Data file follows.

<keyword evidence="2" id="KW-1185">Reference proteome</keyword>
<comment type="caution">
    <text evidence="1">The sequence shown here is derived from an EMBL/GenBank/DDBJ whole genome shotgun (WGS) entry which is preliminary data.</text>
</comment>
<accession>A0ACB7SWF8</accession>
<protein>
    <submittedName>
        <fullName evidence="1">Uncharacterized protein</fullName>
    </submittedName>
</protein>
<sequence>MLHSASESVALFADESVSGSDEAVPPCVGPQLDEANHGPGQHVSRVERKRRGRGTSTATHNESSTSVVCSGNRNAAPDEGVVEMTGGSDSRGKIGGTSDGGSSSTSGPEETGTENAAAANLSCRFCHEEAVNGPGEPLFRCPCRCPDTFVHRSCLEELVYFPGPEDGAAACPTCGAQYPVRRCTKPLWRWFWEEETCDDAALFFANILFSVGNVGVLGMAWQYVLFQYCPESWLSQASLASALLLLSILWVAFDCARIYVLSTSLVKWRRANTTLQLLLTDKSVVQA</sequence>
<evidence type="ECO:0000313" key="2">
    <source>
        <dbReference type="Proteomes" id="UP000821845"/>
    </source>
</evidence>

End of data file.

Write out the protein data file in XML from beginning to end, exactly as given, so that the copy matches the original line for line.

<keyword evidence="2" id="KW-1185">Reference proteome</keyword>
<comment type="caution">
    <text evidence="1">The sequence shown here is derived from an EMBL/GenBank/DDBJ whole genome shotgun (WGS) entry which is preliminary data.</text>
</comment>
<accession>A0ACB7SWF8</accession>
<protein>
    <submittedName>
        <fullName evidence="1">Uncharacterized protein</fullName>
    </submittedName>
</protein>
<sequence>MLHSASESVALFADESVSGSDEAVPPCVGPQLDEANHGPGQHVSRVERKRRGRGTSTATHNESSTSVVCSGNRNAAPDEGVVEMTGGSDSRGKIGGTSDGGSSSTSGPEETGTENAAAANLSCRFCHEEAVNGPGEPLFRCPCRCPDTFVHRSCLEELVYFPGPEDGAAACPTCGAQYPVRRCTKPLWRWFWEEETCDDAALFFANILFSVGNVGVLGMAWQYVLFQYCPESWLSQASLASALLLLSILWVAFDCARIYVLSTSLVKWRRANTTLQLLLTDKSVVQA</sequence>
<evidence type="ECO:0000313" key="2">
    <source>
        <dbReference type="Proteomes" id="UP000821845"/>
    </source>
</evidence>